Privacy pirates: Self regulation is a sinking ship

Do we need a 'Do not track' law? Internet advertisers say no, but their actions says yes.

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When it comes to the online ad industry, self regulation is a bit like the Pirate’s Code in all those Johnny Depp movies: They’re really more like guidelines that can be broken whenever the script calls for it.

Bob Garfield, a blogger for Ad Age, recently offered a similar viewpoint with an Onionesque headline: “Proponents of Online Self Regulation Disadvantaged by Inability to Regulate Themselves.”

His point, essentially: Internet advertisers’ claims that they can ensure user privacy without a Federal mandate aren’t worth the paper they’re not printed on.

I think he’s right. Here’s what happens when online ad companies “self regulate.” First they band together into a quasi-coalition with an official sounding name --  like, say, the Network Advertising Initiative.

Then they all agree on a series of best practices, which translate roughly into “1. We’ll continue to keep Hoovering up all the Web sites you’re visiting and combining that with other data we’ve collected about you until you tell us not to; 2. We’re going to make it difficult for you to tell us not to; and 3. If you do manage to figure that out, we’re probably going to ignore you.”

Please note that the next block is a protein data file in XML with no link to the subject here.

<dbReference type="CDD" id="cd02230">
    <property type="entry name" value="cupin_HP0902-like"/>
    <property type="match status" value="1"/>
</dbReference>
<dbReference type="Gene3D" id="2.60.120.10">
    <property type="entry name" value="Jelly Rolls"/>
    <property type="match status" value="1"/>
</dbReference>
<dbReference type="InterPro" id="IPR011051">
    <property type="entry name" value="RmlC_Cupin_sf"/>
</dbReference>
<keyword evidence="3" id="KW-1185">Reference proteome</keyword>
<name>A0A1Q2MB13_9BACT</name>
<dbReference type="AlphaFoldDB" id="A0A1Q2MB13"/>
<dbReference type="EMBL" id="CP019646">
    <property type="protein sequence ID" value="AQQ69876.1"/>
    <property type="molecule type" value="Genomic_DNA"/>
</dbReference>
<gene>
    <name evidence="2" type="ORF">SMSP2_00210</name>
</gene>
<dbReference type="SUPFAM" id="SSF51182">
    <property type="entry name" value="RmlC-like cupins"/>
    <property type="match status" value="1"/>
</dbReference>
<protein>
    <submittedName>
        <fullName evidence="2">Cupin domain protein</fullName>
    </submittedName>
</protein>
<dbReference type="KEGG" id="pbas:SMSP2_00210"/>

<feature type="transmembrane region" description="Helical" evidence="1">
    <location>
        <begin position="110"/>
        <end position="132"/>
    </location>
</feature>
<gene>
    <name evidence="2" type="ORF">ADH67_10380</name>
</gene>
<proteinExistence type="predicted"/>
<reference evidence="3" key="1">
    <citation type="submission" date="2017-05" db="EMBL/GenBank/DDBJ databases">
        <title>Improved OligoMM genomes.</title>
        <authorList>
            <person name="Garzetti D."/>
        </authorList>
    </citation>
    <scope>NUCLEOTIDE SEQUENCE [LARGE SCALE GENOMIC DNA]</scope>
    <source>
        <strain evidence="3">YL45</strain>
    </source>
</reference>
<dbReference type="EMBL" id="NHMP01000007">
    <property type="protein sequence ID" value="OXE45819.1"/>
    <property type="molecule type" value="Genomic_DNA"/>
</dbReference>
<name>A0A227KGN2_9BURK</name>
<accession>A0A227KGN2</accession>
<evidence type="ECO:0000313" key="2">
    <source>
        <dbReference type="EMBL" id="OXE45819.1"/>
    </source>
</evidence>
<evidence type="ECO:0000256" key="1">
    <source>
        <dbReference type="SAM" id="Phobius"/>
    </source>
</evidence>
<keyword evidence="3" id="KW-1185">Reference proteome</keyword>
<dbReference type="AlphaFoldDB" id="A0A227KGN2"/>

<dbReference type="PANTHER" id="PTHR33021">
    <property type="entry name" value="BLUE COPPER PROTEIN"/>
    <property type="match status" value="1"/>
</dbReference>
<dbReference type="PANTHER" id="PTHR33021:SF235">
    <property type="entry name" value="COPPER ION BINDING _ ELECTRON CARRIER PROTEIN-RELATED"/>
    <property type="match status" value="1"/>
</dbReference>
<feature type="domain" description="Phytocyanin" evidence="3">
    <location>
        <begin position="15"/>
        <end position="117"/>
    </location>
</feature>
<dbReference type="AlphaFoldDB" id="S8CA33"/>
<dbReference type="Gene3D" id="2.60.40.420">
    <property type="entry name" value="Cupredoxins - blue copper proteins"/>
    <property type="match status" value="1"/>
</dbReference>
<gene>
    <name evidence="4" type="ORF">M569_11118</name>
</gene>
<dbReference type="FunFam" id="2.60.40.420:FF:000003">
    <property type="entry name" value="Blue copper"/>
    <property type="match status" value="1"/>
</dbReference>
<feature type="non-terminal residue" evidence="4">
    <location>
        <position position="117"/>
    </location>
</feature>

For example, you can visit the NAI site and click the big red “Consumer Opt Out” button on its home page; this installs a cookie that tells online ad networks to not drop additional tracking cookies on your computer. That’s simple enough, provided you know enough to go looking for the button, and you do it on every browser and every machine you use, including your phone.

There are a few problems with this, and not just the fact that you may have to do this six or twelve times. One is that this Opt Out only works with big advertisers, leaving bottom feeders and small fry to do as they wish. Another is that many of the big advertisers will ignore your wishes and continue to track you anyway.

According to a preliminary report by Stanford Law School’s Center for Internet and Society, half of the NAI members the Center tested don’t remove their old tracking cookies after you opt out. Eight (or roughly 12 percent) continue to track you, regardless of their claims to the contrary. They still collect data on which sites you visit, they just stop showing you targeted ads. In other words, they keep the harm (tracking your online movements) while removing the only benefit (“more interesting” ads).

The NAI responded to the Stanford study, claiming that it was “moving the goalposts” by focusing on data collection and not on whether the sites are delivering behaviorally targeted ads. To wit:

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